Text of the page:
Bid to shield Bin Laden body photos

Bid to shield Bin Laden body photos

A US military chief ordered his subordinates to destroy any photographs of Osama bin Laden’s body or turn them over to the CIA, 11 days after the the al Qaida founder was killed in 2011, a newly-released email shows.

The email, obtained under a freedom of information request by conservative legal group Judicial Watch, shows that Admiral William McRaven, who heads the US Special Operations Command, told military officers on May 13 2011 that photos of bin Laden’s remains should have been sent to the CIA or already destroyed.

The terror leader was killed by a US special operations team in Pakistan on May 2 that year.

Adm McRaven’s order to purge the bin Laden material came 10 days after The Associated Press news agency asked for the photos and other documents under the US Freedom of Information Act.

Typically, when a freedom of information request is filed to a government agency under the Federal Records Act, the agency is obliged to preserve the material sought – even if it later denies the request.

On May 3 2011, AP asked Special Operations Command’s Freedom of Information/Privacy Act Division office for “copies of all emails sent from and to the US government account or accounts” of then Vice Admiral McRaven referencing bin Laden.

A May 4 2011 response from the command’s FOIA office to AP acknowledged the bin Laden document request and said it had been assigned for processing. The news agancy did not receive a copy of the McRaven email obtained by Judicial Watch.

The Department of Defence FOIA office told AP in a February 29 2012 letter that it could find no McRaven emails “responsive to your request” for communications about the bin Laden material.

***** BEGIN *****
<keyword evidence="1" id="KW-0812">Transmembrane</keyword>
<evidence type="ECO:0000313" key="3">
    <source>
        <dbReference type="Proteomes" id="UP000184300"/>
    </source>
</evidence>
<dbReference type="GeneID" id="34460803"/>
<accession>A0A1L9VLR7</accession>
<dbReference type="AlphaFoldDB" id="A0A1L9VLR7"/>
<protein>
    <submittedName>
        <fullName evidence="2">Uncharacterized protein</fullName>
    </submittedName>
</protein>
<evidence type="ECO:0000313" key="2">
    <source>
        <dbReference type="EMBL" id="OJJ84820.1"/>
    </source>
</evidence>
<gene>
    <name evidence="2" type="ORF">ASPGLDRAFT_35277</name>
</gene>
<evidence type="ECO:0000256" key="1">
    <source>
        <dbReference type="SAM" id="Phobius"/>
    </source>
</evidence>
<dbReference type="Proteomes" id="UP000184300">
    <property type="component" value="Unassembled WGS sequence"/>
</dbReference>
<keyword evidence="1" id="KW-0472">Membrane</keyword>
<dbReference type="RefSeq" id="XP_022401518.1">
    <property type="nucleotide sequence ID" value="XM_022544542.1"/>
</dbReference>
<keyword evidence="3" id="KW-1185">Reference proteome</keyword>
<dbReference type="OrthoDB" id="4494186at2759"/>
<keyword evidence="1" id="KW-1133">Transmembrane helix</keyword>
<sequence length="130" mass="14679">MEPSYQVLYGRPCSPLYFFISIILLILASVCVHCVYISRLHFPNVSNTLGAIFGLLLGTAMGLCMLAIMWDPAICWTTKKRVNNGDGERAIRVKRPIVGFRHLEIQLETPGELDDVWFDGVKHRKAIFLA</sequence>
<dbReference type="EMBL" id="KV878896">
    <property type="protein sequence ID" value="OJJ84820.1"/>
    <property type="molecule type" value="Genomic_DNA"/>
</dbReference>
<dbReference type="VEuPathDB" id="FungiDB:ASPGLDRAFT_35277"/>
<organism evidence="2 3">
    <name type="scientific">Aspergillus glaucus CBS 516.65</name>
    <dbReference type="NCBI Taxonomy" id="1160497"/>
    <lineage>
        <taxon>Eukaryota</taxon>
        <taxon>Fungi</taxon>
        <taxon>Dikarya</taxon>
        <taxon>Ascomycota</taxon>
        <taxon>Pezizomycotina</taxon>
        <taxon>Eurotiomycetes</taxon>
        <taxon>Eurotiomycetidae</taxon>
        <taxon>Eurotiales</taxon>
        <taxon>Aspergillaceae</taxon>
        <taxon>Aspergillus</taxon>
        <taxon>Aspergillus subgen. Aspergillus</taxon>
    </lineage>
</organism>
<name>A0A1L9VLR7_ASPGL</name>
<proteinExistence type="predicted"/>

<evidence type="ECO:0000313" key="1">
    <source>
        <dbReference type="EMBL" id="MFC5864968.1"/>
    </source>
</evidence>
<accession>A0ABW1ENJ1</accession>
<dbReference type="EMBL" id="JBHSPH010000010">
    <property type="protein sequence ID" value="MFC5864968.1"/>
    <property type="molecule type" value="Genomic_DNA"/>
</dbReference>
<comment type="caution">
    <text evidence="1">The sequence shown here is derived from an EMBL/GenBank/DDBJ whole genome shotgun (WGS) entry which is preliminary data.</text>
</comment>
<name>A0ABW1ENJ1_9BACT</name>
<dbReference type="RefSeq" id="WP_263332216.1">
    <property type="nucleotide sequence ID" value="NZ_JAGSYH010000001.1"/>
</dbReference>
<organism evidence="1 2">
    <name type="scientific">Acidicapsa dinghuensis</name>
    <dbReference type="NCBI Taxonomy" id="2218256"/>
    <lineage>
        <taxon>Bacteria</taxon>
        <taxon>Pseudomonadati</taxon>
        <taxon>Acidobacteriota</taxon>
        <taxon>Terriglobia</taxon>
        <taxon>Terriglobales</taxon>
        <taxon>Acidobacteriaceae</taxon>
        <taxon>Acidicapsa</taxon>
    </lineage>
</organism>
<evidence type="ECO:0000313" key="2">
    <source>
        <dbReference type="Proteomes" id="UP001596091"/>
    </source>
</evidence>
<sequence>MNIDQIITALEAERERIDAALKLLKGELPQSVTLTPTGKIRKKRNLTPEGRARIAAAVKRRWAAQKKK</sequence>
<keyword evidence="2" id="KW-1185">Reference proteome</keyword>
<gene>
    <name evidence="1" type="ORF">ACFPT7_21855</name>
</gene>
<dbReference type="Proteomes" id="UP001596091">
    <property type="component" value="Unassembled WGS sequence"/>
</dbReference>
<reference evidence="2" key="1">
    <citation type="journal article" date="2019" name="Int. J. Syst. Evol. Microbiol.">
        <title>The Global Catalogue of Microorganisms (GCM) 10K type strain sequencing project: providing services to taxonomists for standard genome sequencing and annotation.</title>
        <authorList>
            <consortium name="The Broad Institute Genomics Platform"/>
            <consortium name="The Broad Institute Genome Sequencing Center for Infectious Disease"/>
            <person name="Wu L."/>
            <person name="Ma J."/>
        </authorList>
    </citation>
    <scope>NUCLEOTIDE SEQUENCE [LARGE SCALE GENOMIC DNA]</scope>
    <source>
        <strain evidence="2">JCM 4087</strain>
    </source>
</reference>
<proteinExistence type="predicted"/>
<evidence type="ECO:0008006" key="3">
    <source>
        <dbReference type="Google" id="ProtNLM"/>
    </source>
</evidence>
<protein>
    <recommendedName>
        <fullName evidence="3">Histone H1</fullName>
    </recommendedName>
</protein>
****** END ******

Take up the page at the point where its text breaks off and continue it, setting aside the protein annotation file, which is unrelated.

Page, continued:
The Special Operations Command is required to obey rules established by the chairman of the Joint Chiefs of Staff that dictate how long records must be retained. Its July 2012 manual says records about military operations and planning are to be considered permanent and after 25 years, following a declassification review, transferred to the National Archives.

Last July a draft report by the Pentagon’s inspector general first disclosed Adm McRaven’s secret order, but the reference was not contained in the inspector general’s final report. The email that surfaced yesterday was the first evidence showing the actual order.

In a heavily blacked-out email addressed to “gentlemen”, Adm McRaven told his unnamed subordinates: “One particular item that I want to emphasise is photos; particularly UBLs remains. At this point – all photos should have been turned over to the CIA; if you still have them destroy them immediately or get them” a blacked-out location. UBL refers to bin Laden.

At the time the inspector general’s report came out, a spokesman for the Special Operations Command referred questions back to the inspector general.

A CIA spokesman said at the time that “documents related to the raid were handled in a manner consistent with the fact that the operation was conducted under the direction of the CIA director”, then Leon Panetta. The CIA statement also said “records of a CIA operation such as the raid, which were created during the conduct of the operation by persons acting under the authority of the CIA director, are CIA records”.

In a Jan. 31 2014 letter to Judicial Watch in response to its request for all records relating to Adm McRaven’s “directive to purge”, the Pentagon’s office of general counsel said it had been able to locate only document – his redacted email.

Judicial Watch president Tom Fitton said the email “is a smoking gun, revealing both contempt for the rule of law and the American people’s right to know”.

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